Home Sales Are Plummeting in Mississauga
There's never a dull moment in real estate.
Recently, the Canadian Real Estate Association (CREA) released statistics that reveal that national home sales declined sharply in May. In fact, they dropped a whopping 6.2 per cent month over month and actual activity in May stood 1.6 per cent below the levels seen in May 2016.
But although sales were down, inventory was slightly up, as the number of newly listed homes rose 0.3 per cent from April to May.
As far as prices go, they're still high. According to CREA, homes across the country are up 17.9 per cent year over year (in Peel alone, house prices are up an average of 29.88 per cent year over year).
But while almost everyone knows prices—especially in Toronto and its surrounding satellite cities—are up, the low number of sales is also piquing people's interest. According to CREA, the 6.2 per cent decline in sales is the largest drop since August 2012.
"While May sales were down from the previous month in about half of all local markets, the sizeable national decline largely reflects a 25.3 per cent month over month drop in the Greater Toronto Area (GTA)," CREA notes. "Activity was also down significantly from the previous month among other housing markets across the Greater Golden Horseshoe region, including Oakville-Milton, Hamilton-Burlington and Barrie. By contrast, activity rose to multi-year highs in Montreal and Quebec City."
So, what's prompting this drop? CREA says changes to Ontario's housing policies—such as the foreign buyer's tax—are affecting sales and discouraging speculators.
“Recent changes to housing policy in Ontario have quickly caused sales and listings to become more balanced in the GTA,” said CREA President Andrew Peck. “Meanwhile, the balance between supply and demand in Vancouver is tightening up, while many places elsewhere in Canada remain amply supplied."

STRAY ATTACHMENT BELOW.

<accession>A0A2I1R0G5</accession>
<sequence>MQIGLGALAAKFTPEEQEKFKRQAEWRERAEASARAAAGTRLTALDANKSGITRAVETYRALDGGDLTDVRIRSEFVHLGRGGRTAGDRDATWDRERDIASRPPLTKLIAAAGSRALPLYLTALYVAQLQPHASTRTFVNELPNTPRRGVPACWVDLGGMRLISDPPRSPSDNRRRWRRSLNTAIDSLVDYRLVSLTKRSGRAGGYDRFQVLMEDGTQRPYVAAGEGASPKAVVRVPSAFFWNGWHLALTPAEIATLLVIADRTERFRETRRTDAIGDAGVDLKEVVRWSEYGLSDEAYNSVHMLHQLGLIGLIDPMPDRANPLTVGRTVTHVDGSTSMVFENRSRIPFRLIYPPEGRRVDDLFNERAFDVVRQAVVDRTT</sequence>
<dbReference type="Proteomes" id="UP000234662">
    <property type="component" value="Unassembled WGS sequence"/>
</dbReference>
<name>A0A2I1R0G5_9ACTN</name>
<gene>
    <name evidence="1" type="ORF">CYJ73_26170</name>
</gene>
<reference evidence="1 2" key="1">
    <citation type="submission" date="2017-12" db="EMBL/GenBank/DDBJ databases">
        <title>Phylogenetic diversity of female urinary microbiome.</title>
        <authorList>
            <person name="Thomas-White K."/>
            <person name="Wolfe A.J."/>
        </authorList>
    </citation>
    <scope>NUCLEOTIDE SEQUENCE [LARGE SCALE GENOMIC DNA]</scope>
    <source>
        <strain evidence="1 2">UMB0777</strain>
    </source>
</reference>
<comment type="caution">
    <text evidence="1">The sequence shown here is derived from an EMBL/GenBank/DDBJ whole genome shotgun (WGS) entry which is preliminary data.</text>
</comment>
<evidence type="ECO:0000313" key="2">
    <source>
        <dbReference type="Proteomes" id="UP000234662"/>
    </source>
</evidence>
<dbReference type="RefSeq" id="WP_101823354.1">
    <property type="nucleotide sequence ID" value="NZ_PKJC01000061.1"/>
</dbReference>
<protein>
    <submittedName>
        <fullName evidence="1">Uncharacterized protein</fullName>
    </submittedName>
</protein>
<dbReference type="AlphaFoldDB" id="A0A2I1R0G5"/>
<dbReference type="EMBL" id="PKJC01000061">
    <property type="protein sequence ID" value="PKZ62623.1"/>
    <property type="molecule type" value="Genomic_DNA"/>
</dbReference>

CREA notes that “this is the first full month of results since changes to Ontario housing policy made in late April."
"They provide clear evidence that the changes have resulted in more balanced housing markets throughout the Greater Golden Horseshoe region,” said Gregory Klump, CREA’s Chief Economist. “For housing markets in the region, May sales activity was down most in the GTA and Oakville. This suggests the changes have squelched speculative home purchases.”
The number of newly listed homes increased just 0.3 per cent, a small increase following the 10 per cent jump in listings observed in April.
So, what does this all mean?
In short, it's not quite the seller's market it once was.
"With sales down considerably in May, the national sales-to-new listings ratio moved out of sellers’ territory and back into balanced market territory for the first time since late 2015," CREA said. "The ratio stood at 56.3 per cent in May 2017, down from 60.2 per cent in April and the high-60 per cent range over the first three months of this year."
According to CREA, a sales-to-new listings ratio between 40 and 60 is generally consistent with balanced housing market conditions. As far as inventory goes, the situation is better, but not perfect. The housing supply still remains low in the Greater Golden Horseshoe area.
It'll be interesting to see how the market shifts going forward.